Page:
Hadronic Production of Gamma Rays andStarburst Galaxies

Hadronic Production of Gamma Rays and
Starburst Galaxies

Niklas Karlsson

The Milky Way has been estabished to emit gamma rays. These gamma rays are presumably dominated by decays of neutral pions, although inverse Compton scatterings and bremsstrahlung also contribute. It is plausible that other galaxies can be diffuse sources of gamma rays in a similar manner. Starburst galaxies are particularly interesting to study as they are expected to have much higher cosmic-ray fluxes and interstellar matter densities. The neutral pions are created in cosmic-ray interactions with interstellar matter. Presented here is an overview of the recent work by Karlsson and co-workers on proton-proton interactions and the resulting secondary particle inclusive cross sections and angular distributions. This model can be used to calculated the component of the gamma-ray yield and spectrum from a starburst galaxy. The yield is expected to increase significantly (30% to 50%) and the spectrum to be harder than the incident proton spectrum.

gamma rays — cosmic rays — galaxies — starbursts — IACTs


address=Adler Planetarium, Chicago, IL 60605, USA

1 Introduction

The Milky Way Galaxy is a known source of gamma rays in MeV to GeV energies. This emission is particularly strong in the Galactic disk and traces closely the distribution of gas in the Galaxy. It is presumably dominated by gamma rays from decaying neutral pions, created in interactions between cosmic rays and interstellar matter (see e.g. (Strong et al., 2000)). The gamma-ray flux and spectral shape measured by the Energetic Gamma-Ray Experiment Telescope (EGRET) (Hunter et al., 1997) is considered the key attestation of this interpretation. Contributions also come from inverse Compton scatterings and bremsstrahlung due to electrons.

It is plausible that other galaxies with properties similar to the Milky Way also emit gamma rays, but the extremely large distances involved and low expected luminosities make detections very unlikely. To date, the Large Magellanic Cloud is the only external galaxy detected as a diffuse source of gamma rays (Sreekumar et al., 1992).

In a starburst galaxy there are regions with star-formation rates several orders of magnitude higher than that of normal galaxies. With an enhanced star-formation rate follows an enhanced rate of supernovae explosions and the cosmic-ray flux is expected to be higher (under the assumption of cosmic-ray acceleration in supernova remnants). Considering a galaxy with much higher cosmic-ray flux and a denser interstellar medium, compared to the Milky Way, the gamma-ray luminosity may be high enough to allow for a detection, even in TeV gamma rays, despite the distances involved.

Presented here is the parameterization of gamma-ray inclusive cross sections (Kamae et al., 2006) and angular distributions (Karlsson and Kamae, 2008) produced by proton-proton interactions in astronomical environments. The parameterization is derived from simulations using the Pythia Monte Carlo event generator. The parametric model can be used to model the hadronic component of the gamma-ray emission from a typical starburst galaxy and allows accurate calculations of the expected gamma-ray flux and spectral shape. The fluctuations in the histograms are due to low event statistics.

2 Hadronic Production of Gamma Rays

Pions are produced in hadronic interactions between cosmic rays and interstellar matter. The major contribution comes from proton-proton (-) interactions, but there are also contributions from heavier nuclei. The neutral pion, , decays predominantly into two gamma rays and the charged pions decay into muons, which subsequently decay into electrons/positrons, and neutrinos.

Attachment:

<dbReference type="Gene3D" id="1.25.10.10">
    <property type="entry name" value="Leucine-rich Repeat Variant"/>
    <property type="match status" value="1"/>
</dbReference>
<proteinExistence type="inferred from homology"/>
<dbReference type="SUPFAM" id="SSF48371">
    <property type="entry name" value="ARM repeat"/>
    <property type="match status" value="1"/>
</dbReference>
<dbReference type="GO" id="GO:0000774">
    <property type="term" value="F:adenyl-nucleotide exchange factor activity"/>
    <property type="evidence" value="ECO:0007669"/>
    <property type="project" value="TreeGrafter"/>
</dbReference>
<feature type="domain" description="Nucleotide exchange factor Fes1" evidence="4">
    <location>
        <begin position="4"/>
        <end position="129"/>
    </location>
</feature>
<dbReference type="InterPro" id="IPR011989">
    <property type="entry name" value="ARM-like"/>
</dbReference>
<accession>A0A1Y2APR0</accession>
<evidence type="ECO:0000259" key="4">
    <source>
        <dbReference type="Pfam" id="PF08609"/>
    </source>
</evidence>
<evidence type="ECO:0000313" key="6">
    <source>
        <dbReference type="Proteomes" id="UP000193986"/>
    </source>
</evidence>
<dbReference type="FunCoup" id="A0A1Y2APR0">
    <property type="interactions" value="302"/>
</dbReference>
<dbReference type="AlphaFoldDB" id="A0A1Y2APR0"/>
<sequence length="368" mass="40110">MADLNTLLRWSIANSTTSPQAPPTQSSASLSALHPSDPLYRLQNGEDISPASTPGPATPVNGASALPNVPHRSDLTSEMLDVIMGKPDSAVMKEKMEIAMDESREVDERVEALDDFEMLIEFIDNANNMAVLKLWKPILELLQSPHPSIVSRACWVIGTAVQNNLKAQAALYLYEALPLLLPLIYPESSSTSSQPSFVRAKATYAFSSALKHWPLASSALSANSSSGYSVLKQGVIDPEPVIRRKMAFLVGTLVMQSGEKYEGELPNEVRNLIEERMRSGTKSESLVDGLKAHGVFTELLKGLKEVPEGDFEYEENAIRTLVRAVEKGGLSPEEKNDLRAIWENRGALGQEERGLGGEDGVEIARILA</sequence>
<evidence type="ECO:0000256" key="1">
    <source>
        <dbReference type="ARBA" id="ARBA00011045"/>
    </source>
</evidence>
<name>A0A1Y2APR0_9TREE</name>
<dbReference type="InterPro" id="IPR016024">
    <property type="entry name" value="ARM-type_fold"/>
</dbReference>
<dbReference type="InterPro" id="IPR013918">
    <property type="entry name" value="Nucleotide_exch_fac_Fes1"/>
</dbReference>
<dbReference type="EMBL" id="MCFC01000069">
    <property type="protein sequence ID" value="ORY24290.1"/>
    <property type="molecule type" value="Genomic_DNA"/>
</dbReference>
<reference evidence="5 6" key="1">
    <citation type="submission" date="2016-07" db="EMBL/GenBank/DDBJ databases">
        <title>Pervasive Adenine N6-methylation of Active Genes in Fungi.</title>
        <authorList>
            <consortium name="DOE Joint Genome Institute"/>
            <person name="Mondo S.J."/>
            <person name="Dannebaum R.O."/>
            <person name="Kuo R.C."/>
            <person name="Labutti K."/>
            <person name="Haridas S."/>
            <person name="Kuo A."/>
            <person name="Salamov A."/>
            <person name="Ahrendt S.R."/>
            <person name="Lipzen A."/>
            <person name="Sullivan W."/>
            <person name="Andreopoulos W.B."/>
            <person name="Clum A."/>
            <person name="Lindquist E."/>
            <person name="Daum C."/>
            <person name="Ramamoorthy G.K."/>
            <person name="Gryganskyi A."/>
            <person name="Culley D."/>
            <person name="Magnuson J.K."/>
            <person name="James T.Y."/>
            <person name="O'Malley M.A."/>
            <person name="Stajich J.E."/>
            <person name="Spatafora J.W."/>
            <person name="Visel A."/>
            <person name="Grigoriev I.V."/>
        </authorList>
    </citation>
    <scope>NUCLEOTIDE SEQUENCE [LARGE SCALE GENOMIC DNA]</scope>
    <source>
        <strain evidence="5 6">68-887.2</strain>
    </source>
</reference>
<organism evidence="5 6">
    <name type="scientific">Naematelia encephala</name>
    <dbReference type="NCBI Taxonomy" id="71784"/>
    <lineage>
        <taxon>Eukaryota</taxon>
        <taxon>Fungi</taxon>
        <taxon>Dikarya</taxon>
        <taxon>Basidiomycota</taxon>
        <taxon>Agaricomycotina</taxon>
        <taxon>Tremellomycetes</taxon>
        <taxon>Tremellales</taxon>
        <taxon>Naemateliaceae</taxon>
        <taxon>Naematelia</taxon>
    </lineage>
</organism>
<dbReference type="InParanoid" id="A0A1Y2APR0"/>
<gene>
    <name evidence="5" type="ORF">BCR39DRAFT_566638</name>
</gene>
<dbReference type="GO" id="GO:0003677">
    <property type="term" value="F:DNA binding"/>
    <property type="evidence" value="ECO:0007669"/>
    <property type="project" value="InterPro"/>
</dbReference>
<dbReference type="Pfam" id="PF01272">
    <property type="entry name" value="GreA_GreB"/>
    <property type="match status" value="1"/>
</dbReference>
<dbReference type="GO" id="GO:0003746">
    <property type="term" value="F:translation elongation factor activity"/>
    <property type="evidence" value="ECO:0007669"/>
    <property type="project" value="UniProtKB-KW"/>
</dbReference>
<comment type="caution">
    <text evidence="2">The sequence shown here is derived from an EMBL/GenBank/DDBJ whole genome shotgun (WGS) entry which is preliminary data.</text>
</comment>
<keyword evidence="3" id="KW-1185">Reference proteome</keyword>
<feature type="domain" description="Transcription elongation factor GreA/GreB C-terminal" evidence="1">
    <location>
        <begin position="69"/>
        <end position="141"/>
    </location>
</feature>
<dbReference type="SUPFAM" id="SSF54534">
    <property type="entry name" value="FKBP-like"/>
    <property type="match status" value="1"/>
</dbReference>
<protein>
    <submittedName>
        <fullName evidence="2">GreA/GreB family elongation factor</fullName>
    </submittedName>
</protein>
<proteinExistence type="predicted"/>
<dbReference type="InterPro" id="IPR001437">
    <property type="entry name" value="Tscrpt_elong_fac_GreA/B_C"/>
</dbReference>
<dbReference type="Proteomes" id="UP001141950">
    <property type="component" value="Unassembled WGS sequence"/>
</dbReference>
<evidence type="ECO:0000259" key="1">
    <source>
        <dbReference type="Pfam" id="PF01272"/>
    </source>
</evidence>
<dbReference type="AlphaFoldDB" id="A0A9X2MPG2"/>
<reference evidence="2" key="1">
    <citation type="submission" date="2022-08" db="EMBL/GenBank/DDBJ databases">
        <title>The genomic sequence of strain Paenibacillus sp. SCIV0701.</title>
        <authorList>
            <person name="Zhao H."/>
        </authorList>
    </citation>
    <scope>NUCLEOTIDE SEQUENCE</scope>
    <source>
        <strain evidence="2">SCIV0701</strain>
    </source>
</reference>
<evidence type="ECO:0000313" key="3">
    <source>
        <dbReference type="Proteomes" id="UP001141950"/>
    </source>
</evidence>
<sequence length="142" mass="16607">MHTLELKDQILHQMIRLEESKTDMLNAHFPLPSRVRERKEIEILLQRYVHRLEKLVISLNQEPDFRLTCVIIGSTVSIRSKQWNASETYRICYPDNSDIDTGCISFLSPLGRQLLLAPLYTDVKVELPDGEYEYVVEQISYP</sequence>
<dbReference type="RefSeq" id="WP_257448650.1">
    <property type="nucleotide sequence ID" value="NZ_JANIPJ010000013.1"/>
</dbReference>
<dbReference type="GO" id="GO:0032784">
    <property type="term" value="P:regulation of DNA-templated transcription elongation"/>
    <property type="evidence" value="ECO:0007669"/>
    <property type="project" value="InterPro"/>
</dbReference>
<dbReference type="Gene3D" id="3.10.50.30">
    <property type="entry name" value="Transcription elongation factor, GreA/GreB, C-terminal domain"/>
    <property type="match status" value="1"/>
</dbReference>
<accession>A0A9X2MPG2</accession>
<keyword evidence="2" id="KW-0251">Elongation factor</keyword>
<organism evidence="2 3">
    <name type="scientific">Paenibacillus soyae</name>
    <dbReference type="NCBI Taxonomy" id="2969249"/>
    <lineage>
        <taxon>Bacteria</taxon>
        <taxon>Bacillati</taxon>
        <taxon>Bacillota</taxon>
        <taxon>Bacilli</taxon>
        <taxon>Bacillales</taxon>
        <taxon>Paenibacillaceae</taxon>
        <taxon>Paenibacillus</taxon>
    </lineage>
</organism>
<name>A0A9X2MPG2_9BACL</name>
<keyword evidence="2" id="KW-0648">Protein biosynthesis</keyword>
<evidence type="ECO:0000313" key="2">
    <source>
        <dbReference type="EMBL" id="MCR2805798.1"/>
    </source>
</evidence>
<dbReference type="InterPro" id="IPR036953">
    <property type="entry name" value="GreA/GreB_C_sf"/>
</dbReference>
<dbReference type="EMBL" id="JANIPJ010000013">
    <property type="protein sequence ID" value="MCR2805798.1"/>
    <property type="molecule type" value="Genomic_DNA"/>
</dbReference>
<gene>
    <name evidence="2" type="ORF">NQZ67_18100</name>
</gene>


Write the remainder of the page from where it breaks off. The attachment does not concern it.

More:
The work by Kamae et al. (2005) showed that previous models (see references in (Kamae et al., 2006; Karlsson and Kamae, 2008)) of pion production left out two important features of the inelastic - interaction; the diffraction dissociation process and the Feynman scaling violation. It was also noted that the inelastic - cross section was assumed to be constant, about 24 mb, for GeV, in contradiction to recent experimental data, where a logarithmic increase with proton energy is evident (Hagiwara et al., 2002). This is shown in Figure 1 together with the component cross sections used in this work.

Figure 1: Experimental - (-) cross sections, total (squares) and elastic (triangles), as functions of proton laboratory momentum, and their model fits; total (thin solid) and elastic (dot-dot dashed). The other lines are: total inelastic (thick solid), non-diffractive (dashed), diffractive (dot-dashed), (dotted), and res(1600) (thin dashed).

The model by Kamae et al. (2005) included only the non-diffractive interaction and the diffraction dissociation process. This model is not accurate near the pion production threshold (see Figure 5 in Kamae et al. (2005)). To correct this and improve accuracy the contribution of two baryon resonance excitation states, the physical resonance and res(1600) representing several resonances around 1600 MeV/c, were included. Figure 2 shows the improved total inclusive cross section. Further necessary adjustments to model A required by the baryon resonances are described in section 3 of Kamae et al. (2006).

The interaction model presented here does not include -, He, and -He due to paucity of experimental data. To an approximation, the -particle and the He nucleus can be taken as four individual nucleons. The error is expected to be less than 10% for high-energy gamma rays.

2.1 Monte Carlo Simulations

The parameterizations of inclusive cross sections and angular distributions are derived from Monte Carlo simulations of the adjusted - interaction model described in Kamae et al. (2006). Events were generated for each of the four components at discrete proton kinetic energies (0.488 GeV 512 TeV) from a geometrical series


Each proton kinetic energy, , represents a bin covering to . The addition of the resonances to the model required an increased sampling frequency near the pion production threshold and events were also generated for and 0.82 GeV. Events were not generated for proton energies where the component cross section is very small or zero.

Figure 2: Experimental (squares) and Monte Carlo simulated (solid) total inclusice cross section as functions of proton laboratory momentum. The other lines are for the four components of the - interaction model: non-diffractive (dashed), diffractive process (dot-dashed), (double-dot dashed), and res(1600) (dotted).